This inland western establishment used to hold over 200 trams but is now one of the best eating places in town. In addition to its seven retail stores, there are eleven restaurants including Flour Eggs Water – a pasta restaurant whose menu is built on a solid foundation of fresh, high-quality ingredients. If you’re not Italian, try a Mexican cantina (Bodega 1904), a French bistro (Garçon), a restaurant dedicated to meatballs (Palle), or some sustainable seafood (Fish & Co). And, of course, you can—and arguably, should—always end your trip with a scoop or two of Messina. On Sundays, Tramsheds hosts one of Sydney’s best farmers markets.

We must try: Tramsheds Growers Market, egg flour and water

Campbell Stores


You’ll definitely know Campbell’s stores, even if you think you don’t. Campbell’s quaint, recently renovated heritage shops are located between the Park Hyatt and the Overseas Passenger ferry terminal on the west side of Circular Quay, offering stunning views of the Sydney Opera House from the other side of the water. Unsurprisingly, the dining options here are unparalleled: Harbourfront seafood restaurant, signature Bay Nine Omakase, and sustainable steakhouse 6Head, to name a few. The latest restaurant to open is Luna Lu, a luxury restaurant with Asian fusion. If you’re really looking to cash in on the cash, you can even rent Campbell’s Stores as a wedding reception venue.

We must try: 6Head, Bay Nine Omakase

Paper Factory for Food


Housed in a heritage mill building from the 19th century and only opened in winter 2019, The Paper Mill quickly became famous as one of the best locations in western Sydney for great dining. Located on the banks of the river George, there are four food options to choose from but when they are good you won’t need more. First, there’s the Firepit with local meats and seafood cooked over an open flame. Then, it’s a Georgian restaurant: a Neapolitan pizzeria with a well-stocked bar. Charcoal Joe follows, everything you could want from Lebanese grilled chicken. Finally, it’s Shepherd’s Lane: a café that proudly claims the nickname “candy bar.”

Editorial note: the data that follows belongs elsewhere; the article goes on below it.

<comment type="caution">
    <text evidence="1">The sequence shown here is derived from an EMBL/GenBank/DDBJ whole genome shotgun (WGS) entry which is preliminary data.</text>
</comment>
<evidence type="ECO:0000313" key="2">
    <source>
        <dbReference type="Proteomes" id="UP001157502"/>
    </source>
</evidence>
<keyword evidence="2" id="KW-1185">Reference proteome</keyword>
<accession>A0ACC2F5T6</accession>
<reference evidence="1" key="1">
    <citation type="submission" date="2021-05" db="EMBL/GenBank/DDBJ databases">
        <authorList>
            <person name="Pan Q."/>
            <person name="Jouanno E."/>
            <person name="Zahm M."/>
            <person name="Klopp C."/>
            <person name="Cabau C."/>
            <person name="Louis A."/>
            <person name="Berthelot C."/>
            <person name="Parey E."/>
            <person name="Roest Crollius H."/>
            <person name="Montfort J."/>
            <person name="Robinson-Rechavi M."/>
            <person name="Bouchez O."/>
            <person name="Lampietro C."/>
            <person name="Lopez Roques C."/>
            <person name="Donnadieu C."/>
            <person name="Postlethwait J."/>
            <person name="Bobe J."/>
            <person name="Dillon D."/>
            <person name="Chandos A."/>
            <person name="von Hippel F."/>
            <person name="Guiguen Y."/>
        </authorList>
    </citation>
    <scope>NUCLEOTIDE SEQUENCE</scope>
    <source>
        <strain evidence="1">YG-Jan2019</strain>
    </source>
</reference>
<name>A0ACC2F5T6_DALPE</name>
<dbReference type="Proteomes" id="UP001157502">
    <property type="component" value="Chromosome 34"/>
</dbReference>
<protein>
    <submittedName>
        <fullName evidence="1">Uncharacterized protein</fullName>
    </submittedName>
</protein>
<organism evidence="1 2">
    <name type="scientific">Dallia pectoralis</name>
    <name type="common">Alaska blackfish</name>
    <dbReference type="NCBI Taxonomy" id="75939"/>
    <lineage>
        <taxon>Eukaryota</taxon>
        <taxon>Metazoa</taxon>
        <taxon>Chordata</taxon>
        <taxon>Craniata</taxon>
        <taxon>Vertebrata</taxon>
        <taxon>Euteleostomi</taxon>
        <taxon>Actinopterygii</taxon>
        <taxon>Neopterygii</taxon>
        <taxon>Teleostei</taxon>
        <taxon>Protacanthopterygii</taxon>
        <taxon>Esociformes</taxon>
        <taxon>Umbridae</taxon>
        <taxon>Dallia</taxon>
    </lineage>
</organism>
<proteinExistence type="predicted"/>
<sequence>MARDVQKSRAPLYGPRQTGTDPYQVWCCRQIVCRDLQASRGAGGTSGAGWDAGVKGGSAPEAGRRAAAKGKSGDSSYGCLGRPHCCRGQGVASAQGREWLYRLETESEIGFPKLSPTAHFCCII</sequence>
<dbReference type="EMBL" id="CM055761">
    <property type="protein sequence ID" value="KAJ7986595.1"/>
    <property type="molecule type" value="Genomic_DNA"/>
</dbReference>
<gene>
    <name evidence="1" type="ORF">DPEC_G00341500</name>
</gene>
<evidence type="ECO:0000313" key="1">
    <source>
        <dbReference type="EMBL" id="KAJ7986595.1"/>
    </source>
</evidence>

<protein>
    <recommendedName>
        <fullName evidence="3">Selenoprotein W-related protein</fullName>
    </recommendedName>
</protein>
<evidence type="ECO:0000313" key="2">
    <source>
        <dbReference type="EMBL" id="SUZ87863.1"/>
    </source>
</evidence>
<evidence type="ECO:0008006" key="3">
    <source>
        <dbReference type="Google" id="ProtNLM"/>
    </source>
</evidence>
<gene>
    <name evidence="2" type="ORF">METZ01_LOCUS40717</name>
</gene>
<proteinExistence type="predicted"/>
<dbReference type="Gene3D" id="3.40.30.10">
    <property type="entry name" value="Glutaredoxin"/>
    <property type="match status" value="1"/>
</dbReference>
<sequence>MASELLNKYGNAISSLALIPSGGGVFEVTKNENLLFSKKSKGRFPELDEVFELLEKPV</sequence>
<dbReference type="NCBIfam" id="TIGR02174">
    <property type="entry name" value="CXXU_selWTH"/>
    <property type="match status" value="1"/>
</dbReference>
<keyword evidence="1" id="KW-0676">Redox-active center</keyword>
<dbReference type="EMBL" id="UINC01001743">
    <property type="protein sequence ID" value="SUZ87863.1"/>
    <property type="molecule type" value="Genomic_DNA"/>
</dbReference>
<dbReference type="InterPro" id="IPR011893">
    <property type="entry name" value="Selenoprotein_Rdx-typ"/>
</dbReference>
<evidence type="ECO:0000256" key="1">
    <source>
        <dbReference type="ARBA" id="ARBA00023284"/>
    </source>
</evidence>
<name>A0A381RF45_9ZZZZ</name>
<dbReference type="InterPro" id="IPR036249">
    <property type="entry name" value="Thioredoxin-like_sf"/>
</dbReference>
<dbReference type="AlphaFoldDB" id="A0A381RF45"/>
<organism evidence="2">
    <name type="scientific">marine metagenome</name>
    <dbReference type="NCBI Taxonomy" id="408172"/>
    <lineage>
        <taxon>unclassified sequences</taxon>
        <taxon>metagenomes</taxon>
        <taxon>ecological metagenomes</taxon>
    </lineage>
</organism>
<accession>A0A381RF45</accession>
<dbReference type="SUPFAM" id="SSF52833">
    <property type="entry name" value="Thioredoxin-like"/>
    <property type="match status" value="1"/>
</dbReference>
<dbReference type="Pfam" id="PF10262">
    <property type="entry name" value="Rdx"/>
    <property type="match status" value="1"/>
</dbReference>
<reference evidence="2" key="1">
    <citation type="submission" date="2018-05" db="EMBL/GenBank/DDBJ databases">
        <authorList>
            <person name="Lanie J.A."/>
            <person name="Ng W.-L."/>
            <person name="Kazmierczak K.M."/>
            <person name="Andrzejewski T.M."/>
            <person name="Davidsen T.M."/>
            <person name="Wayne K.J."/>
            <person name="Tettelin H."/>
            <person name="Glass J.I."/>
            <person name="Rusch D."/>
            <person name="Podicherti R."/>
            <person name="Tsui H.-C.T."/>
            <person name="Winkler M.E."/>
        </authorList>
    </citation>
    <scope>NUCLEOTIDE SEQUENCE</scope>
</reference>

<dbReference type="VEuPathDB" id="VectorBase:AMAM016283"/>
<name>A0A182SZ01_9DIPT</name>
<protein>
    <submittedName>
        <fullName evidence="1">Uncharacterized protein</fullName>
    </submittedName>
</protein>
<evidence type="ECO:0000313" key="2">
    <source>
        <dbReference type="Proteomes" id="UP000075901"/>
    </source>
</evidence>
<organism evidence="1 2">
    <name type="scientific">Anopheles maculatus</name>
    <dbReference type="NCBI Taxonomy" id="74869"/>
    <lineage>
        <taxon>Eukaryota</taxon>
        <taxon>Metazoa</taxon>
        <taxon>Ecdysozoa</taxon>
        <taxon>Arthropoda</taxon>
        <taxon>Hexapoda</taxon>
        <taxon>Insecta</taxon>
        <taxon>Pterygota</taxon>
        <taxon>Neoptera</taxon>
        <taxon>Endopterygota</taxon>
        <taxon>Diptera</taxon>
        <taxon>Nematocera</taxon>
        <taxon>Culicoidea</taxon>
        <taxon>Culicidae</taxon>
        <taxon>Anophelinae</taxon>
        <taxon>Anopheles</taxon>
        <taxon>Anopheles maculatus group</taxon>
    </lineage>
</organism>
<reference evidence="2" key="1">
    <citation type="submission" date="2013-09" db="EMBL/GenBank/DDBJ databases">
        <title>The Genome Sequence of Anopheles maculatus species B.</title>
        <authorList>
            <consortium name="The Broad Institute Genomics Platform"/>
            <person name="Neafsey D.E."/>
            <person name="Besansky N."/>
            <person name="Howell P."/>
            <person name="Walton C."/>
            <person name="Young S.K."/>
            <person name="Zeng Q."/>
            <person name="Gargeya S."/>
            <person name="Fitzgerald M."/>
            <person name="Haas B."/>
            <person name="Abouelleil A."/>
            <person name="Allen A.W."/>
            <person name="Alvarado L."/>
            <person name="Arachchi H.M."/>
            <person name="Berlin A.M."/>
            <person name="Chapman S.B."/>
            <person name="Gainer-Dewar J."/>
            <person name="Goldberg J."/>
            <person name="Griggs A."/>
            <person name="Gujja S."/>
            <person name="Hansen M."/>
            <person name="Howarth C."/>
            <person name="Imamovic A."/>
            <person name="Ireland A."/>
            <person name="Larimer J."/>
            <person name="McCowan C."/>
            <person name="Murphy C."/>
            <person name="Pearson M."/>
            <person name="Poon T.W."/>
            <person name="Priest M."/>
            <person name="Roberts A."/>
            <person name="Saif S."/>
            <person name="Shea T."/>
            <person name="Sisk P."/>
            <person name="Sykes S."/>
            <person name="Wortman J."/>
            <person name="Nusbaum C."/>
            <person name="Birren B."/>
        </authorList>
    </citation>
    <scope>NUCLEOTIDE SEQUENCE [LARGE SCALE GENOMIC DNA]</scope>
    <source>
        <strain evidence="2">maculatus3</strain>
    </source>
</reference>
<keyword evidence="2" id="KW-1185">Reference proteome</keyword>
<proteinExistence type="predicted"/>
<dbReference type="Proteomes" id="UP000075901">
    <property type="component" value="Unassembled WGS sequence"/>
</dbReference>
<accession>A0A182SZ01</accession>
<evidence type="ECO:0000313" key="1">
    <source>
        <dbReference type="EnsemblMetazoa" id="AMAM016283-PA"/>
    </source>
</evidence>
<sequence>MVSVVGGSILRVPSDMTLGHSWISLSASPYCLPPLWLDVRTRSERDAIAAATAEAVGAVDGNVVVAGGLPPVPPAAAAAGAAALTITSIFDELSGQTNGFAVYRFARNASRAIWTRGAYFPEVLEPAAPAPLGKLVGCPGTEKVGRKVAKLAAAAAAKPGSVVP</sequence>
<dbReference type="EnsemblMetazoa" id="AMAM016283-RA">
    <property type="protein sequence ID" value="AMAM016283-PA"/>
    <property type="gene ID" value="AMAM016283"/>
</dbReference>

We must try: chasm of fire

ivy dining area

Convention on Biological Diversity

Is it a CBD bar? Is it a sweet shop? Is it a rooftop nightclub with a swimming pool? It turns out that Ivy’s dining area, located on George Street in CBD, is all of these and then some, with Merivale’s favorite stretch farther than you might imagine. It includes the always stocky Royal George, Bar Totti’s bread and burrata paradise, Jimmy’s Falafel always right, the newly opened Dan Hong’s MuMu, and of course the famous Ivy Pool – an oasis of calm in the middle of Australia’s largest city. There is a reason Merivale Places take over Sydney – they understand what people want and serve it well.

We must try: Little Felix, Totti Bar, Momo, Jimmy Falafel

Kensington Street and Spice Trail


Most circles focus on getting just the right food, but Kensington Street in Chippendale is also an art and community hub. In terms of Sydney dining areas, Kensignton Street has already set the standard for what has followed since then. The East Side – one of the four distinct areas of Kensington Street – contains a gallery along with establishments such as the Mekong Restaurant in Southeast Asia and the contemporary Korean restaurant Jung Sung. That’s before we even think about the trattoria on Westside, the special pop-up kitchen at The Old Rum Store, and the most famous area of ​​Kensington Street, Spice Alley. Roaring under a sky full of yellow lanterns, you’ll be forgiven for thinking you’ve been to a street food haven in Asia when you’re in Spice Alley rather than central Sydney.

We must try: Jung Sung, Javrush, Jin Lin, Old Clear Hotel

Darling Square


Convenient to the light rail just south of Darling Harbour, Darling Square blends greenery and cobbled boardwalks with over forty dining options. From multinational chains to Australian independents, there is something to suit every palette. Not every city is lucky enough to have a traditional Macau hotspot (Jackpot Hotpot) that rubs shoulders with a bakery selling Hungarian pastries (Kürtősh) or a Japanese ramen restaurant (Hakatamon Ramen) near a Chinese dessert bar (Pengong Black) but with Darling Square, Sydney delivers And then some. There is also a Messina outpost and one of the best cafes in Sydney too. That’s not to mention the wide range of cafes, bubble tea shops and gelaterias.

We must try: Edition Roasters, Bubble Nini Tea, XOPP, Hello Auntie, Simulation Senpai

Are you still hungry? Check out Sydney’s best restaurants here.

Image credit: Botswana Butcheri, Quay Quarter, 25 Martin Place, South Evely, Newmarket, Parramatta Square, Tramsheds, 6 Head, The Paper Mill Food, Merivale, Kensington Street, Darling Square